The line below is taken from my undergrad revision notes, it is the same conclusion reached in a profile of Thomas Kuhn posted yesterday on the Scientific American blog.
“Kuhn described what science tends to be, Popper described what it ought to be”
Thomas Kuhn and Karl Popper were two philosophers with opposing views of the nature of science. Popper believed that the only way for science to progress is through testing falsifiable ideas, this theory has become the bedrock of scientific progress. Kuhn argued that this isn’t how science works in practice – according to Kuhn, scientists in reality tend to spend most of their time “mopping up”, which means producing results that fit in with the established view point. Kuhn popularised the term “paradigm shift”, used to describe the event that occurs when a new discovery blows previously held beliefs out of the water, for example when the theory of evolution won the argument over theories based around intelligent design. I’ve always struggled to see why the two theories (Kuhn’s and Poppers’) are so often seen as mutually exclusive, from my perspective both theories are indeed correct and in fact complement each other to serve important lessons in their own right. Testing falsifiable theories is clearly the way forward but at the very same time this must be complemented by replicating results, if this does not happen then we have no way of knowing that we are on the right track and this is a very bad thing for science.
The Scientific American piece adds an interesting angle to the Kuhn-Popper debate, both philosophers are now deceased but the piece describes a fascinating account of how Thomas Kuhn really felt about how his writings were percieved. The piece reveals Kuhn’s sentiment that he was “much fonder of (his) critics than (his) fans”, this will ring true for many that have written about science and felt the frustration of having their views misunderstood. For Kuhn it seems, the frustration really got to him. He was left isolated, frustrated by students who misunderstood his message and fearing to speak to journalists who he felt would only misrepresent his viewpoint. The SciAm piece adds an often neglected aspect to the debate, perhaps “scientists can never truly understand the ‘real world’ or even each other”, the way forward is to balance a healthy scepticism with a genuine openness to new ideas. This argument, was made in a fantastic essay by the late Carl Sagan:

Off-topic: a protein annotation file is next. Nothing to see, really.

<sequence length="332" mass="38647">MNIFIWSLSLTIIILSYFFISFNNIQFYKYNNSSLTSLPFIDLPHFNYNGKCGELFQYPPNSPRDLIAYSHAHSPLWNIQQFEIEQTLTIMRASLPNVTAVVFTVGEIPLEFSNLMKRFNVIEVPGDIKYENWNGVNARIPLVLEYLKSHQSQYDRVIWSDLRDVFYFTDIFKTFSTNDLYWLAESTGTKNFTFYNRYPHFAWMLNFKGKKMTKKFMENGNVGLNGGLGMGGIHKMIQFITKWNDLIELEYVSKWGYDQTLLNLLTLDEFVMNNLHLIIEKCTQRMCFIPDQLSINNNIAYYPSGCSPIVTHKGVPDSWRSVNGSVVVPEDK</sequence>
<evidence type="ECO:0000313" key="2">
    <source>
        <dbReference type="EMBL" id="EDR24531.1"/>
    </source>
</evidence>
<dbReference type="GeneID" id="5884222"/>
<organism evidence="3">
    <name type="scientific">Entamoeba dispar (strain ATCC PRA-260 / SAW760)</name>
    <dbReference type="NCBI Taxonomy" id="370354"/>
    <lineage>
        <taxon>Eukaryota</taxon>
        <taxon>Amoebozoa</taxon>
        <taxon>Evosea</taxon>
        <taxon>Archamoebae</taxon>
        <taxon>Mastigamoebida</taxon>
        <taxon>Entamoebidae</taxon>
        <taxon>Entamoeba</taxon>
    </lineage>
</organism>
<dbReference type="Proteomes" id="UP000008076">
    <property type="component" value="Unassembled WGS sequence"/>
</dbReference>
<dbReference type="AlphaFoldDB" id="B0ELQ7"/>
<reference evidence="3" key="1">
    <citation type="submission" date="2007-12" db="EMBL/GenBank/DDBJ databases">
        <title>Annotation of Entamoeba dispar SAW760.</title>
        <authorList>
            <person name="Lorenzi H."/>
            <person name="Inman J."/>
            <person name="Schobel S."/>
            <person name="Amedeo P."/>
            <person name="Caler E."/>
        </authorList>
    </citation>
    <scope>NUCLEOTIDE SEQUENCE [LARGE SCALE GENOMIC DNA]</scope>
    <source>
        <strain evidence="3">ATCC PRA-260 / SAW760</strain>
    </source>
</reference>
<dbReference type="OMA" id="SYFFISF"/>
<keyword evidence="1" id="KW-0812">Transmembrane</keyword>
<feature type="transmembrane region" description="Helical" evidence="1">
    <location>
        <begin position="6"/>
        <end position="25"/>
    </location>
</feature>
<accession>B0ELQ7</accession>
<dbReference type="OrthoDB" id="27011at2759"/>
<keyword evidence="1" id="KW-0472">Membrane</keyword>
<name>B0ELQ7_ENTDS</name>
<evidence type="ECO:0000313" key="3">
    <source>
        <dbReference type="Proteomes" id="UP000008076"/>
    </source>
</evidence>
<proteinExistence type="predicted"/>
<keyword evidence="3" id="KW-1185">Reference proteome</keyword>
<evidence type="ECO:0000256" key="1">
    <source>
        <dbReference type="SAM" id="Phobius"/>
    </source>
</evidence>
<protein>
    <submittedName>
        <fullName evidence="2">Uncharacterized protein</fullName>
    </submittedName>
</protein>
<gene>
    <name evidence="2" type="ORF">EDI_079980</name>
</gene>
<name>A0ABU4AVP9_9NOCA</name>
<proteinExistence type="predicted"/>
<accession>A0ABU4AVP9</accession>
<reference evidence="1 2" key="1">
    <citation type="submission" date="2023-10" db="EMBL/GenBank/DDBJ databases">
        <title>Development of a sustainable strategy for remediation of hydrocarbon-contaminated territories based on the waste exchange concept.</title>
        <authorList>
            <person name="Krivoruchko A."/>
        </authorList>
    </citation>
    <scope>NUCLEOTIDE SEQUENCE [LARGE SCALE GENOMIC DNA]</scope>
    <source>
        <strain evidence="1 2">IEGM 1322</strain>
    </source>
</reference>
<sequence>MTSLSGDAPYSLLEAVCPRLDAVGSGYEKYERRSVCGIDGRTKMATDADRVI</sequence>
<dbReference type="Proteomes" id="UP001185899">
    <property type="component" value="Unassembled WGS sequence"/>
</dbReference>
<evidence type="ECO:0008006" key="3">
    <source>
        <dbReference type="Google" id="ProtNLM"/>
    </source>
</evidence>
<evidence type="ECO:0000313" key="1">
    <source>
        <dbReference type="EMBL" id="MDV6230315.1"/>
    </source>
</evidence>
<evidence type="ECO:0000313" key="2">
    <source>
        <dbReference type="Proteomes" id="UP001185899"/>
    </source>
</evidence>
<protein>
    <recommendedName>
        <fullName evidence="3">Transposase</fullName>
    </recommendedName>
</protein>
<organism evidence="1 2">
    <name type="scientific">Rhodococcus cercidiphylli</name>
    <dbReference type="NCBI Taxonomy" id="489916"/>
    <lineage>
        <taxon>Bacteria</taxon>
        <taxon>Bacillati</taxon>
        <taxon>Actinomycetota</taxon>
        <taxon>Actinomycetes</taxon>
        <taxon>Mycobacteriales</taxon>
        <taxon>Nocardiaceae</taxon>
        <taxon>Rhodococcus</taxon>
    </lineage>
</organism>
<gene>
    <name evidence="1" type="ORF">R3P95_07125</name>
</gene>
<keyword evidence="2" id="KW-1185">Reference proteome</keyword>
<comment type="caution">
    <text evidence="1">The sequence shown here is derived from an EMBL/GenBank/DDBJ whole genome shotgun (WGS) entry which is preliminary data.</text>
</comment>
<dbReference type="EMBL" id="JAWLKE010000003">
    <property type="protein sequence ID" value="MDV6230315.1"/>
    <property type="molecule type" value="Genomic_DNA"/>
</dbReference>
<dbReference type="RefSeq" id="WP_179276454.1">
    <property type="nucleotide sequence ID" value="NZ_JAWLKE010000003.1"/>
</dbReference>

“It seems to me what is called for is an exquisite balance between two conflicting needs: the most skeptical scrutiny of all hypotheses that are served up to us and at the same time a great openness to new ideas. Obviously those two modes of thought are in some tension. But if you are able to exercise only one of these modes, whichever one it is, you’re in deep trouble.
If you are only skeptical, then no new ideas make it through to you. You never learn anything new. You become a crotchety old person convinced that nonsense is ruling the world. (There is, of course, much data to support you.) But every now and then, maybe once in a hundred cases, a new idea turns out to be on the mark, valid and wonderful. If you are too much in the habit of being skeptical about everything, you are going to miss or resent it, and either way you will be standing in the way of understanding and progress.
On the other hand, if you are open to the point of gullibility and have not an ounce of skeptical sense in you, then you cannot distinguish the useful as from the worthless ones. If all ideas have equal validity then you are lost, because then, it seems to me, no ideas have any validity at all.
Some ideas are better than others. The machinery for distinguishing them is an essential tool in dealing with the world and especially in dealing with the future. And it is precisely the mix of these two modes of thought that is central to the success of science.”
I’ll leave this discussion there and implore you to go ahead and read John Horgan’s SciAm piece and Carl Sagan’s essay as well as Ed Yong’s Nature Magazine piece, the debates complement each other perfectly leaving a great deal worth pondering.
Horgan, J. (2012). What Thomas Kuhn Really Thought about Scientific “Truth” Scientific American, Cross-Check
Sagan, C. (1987). The Burden of Skepticism Skeptical Inquirer, vol. 12
Yong E (2012). Replication studies: Bad copy. Nature, 485 (7398), 298-300 PMID: 22596136Follow Neurobonkers on Twitter, Facebook, Google+, RSS, or join the mailing list.
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